Wednesday, February 17, 2010
What do you think when you see this object? This object or one very much like it has been in many households in America. Typically you think "infant" as this is a toy for small children that helps them to learn to sort shapes. It is a kind of a cultural icon that people would recognize.
Now imagine that you see a person say 10-12 years old playing with this object. What is your first impression of this person? Do you think that it is cool that this pre-teen is playing with this object or do you immediately assume that there is "something wrong" with this individual because they are playing with this toy? No doubt the answer is the latter. When we juxtapose people with things that typically do not or perhaps even should not be with them, we cause them to bear the associations that go with such a juxtaposition.
This is called using age inappropriate materials with a person. The use of this particular toy will stigmatize a person who is over the age of say 3 who is using it. Let alone, if the person is the only one in a group who is using it.
Now what about this picture which is a page from a Christian coloring book. Imagine that you visited a class that was for adults with intellectual disabilities and they were all sitting around coloring this picture. I deliberately picked this picture because it is a bit more "hip" less juvenile than the pictures in many Christian coloring books.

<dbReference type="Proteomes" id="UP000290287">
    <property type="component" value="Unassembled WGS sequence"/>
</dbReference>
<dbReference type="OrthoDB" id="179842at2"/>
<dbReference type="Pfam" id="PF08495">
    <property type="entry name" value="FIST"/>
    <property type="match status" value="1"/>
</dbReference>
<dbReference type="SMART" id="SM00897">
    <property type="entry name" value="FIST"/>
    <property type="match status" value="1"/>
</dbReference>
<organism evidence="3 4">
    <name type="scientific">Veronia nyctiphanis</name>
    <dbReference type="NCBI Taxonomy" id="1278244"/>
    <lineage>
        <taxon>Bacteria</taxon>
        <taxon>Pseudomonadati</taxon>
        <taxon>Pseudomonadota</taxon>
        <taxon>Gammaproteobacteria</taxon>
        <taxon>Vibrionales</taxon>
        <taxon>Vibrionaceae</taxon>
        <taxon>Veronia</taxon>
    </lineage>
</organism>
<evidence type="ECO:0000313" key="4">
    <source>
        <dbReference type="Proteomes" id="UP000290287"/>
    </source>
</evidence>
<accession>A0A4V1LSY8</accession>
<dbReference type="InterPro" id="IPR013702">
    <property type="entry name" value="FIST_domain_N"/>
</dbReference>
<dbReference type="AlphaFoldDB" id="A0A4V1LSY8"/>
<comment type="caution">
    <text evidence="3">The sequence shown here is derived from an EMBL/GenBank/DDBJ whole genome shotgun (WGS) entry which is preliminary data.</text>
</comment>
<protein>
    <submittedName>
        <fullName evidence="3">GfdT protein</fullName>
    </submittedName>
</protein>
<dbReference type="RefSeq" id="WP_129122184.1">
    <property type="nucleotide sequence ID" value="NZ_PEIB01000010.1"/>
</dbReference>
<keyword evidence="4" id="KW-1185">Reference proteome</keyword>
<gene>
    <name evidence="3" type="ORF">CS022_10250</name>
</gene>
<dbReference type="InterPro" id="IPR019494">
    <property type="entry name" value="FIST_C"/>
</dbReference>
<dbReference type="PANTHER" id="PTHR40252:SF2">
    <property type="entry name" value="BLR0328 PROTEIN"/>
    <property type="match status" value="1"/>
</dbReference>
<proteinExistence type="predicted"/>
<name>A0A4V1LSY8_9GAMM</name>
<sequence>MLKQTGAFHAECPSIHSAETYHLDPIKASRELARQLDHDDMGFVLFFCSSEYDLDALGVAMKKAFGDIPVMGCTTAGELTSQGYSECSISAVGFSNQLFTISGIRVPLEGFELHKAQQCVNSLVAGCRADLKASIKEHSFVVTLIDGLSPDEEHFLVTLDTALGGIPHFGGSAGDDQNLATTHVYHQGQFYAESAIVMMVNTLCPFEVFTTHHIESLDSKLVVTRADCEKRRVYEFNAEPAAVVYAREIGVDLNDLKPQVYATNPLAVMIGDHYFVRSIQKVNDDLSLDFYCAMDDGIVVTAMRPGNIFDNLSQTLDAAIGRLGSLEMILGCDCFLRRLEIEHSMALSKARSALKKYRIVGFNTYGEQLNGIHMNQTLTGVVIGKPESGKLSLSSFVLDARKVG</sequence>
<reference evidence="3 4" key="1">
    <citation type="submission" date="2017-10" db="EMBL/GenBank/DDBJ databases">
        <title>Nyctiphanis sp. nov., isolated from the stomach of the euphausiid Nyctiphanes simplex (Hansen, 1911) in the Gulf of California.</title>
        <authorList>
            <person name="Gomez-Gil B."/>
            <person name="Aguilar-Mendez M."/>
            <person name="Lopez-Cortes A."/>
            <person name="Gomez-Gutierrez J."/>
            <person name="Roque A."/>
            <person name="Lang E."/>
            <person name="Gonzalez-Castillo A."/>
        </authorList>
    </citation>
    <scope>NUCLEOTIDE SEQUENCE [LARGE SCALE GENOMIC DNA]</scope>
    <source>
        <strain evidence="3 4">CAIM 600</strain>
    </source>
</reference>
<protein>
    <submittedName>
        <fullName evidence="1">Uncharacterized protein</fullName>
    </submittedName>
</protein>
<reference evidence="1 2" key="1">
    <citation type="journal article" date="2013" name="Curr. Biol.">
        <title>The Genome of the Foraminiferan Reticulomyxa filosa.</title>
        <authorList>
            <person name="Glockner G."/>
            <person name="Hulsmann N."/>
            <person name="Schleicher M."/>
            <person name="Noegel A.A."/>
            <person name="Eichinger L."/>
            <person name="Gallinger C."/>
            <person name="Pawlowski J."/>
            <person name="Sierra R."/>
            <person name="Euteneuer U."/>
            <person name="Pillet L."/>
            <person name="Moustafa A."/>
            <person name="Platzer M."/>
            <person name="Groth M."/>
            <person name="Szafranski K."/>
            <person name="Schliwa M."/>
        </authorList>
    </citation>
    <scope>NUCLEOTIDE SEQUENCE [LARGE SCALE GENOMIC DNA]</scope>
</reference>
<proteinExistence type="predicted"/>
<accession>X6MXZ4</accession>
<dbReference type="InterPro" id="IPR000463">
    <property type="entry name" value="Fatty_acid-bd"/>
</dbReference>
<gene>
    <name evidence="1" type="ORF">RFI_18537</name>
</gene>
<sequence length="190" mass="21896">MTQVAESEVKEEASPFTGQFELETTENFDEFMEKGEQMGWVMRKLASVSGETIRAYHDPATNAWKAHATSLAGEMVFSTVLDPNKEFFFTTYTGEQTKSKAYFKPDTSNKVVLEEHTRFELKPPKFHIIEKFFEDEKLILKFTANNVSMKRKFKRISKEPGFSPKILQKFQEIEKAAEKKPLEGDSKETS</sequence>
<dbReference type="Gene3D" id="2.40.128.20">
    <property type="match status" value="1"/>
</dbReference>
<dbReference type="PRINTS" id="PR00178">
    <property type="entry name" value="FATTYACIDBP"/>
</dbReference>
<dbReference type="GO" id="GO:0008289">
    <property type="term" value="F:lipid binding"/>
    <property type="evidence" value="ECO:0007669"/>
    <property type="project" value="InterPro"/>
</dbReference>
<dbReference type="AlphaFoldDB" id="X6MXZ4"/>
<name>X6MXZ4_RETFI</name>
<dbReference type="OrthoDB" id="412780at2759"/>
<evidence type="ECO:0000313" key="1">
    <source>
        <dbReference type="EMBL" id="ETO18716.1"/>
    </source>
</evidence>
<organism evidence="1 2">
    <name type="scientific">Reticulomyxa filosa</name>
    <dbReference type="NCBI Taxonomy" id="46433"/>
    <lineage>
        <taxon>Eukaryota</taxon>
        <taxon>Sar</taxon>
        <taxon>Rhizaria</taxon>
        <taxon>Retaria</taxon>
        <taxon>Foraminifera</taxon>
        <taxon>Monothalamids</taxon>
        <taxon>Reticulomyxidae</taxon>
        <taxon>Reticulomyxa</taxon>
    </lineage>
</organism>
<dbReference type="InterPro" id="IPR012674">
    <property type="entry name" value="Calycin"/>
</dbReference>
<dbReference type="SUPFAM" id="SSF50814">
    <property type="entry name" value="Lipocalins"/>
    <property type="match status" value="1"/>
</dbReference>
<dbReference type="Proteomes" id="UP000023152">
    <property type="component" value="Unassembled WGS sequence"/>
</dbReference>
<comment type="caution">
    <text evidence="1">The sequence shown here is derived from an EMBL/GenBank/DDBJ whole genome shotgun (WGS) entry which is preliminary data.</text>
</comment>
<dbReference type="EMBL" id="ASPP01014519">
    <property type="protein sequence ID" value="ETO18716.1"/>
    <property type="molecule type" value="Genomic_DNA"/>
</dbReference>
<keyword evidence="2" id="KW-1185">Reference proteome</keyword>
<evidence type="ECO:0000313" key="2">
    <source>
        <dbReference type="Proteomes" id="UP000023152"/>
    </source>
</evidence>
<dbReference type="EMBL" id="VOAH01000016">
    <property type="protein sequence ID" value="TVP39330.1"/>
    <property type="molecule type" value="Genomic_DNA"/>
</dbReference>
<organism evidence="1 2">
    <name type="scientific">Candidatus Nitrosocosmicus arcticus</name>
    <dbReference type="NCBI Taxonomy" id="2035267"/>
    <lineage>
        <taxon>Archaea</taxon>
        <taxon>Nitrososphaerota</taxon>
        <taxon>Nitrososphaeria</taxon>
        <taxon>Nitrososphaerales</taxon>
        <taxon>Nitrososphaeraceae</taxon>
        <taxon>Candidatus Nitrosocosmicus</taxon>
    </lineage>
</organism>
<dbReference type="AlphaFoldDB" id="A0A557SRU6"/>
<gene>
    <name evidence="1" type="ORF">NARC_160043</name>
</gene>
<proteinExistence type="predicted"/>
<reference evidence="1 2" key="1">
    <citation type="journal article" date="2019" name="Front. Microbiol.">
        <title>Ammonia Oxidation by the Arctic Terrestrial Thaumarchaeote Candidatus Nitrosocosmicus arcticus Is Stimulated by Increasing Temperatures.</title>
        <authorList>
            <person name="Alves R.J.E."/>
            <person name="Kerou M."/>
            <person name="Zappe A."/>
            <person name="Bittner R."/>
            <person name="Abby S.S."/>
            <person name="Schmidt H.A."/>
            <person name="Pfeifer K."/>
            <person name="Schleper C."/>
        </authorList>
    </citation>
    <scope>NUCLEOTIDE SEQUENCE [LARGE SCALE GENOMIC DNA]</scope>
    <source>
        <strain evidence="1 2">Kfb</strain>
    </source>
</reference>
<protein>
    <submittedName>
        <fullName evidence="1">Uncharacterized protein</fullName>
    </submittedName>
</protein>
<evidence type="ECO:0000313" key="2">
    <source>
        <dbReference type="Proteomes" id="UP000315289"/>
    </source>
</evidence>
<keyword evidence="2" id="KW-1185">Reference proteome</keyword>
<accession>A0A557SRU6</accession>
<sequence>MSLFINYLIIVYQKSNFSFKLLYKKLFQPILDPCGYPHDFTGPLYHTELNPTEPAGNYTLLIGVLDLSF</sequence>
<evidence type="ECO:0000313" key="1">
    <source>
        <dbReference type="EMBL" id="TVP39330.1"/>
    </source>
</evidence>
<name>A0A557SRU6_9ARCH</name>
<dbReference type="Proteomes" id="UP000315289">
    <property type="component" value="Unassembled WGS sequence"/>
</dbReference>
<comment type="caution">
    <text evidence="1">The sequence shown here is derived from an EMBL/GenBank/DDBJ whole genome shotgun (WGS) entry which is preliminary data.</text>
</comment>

What would you think about the adults sitting and coloring this picture? I suspect you would think that this is a very unusual adult class as virtually no other adult class sits around coloring pictures. "But the students enjoy coloring!" That really doesn't matter as I know how they will be perceived when they carry around the picture they have colored, they don't. They may be oblivious to the treatment they receive, the stigmatization that goes with being thought of as a child. I know the ramifications, the demeaning, the loss of respect, the way attitudes are affected by simply being treated as if they were a child by those who are supposedly providing them with a Christian education.
Because we understand these things, we must do our best to prevent the negative from happening. Our students may be intellectually disabled, but they are full partners in the blessings of God. I do them no favors when I indicate to people that I think they are children when they are adults.
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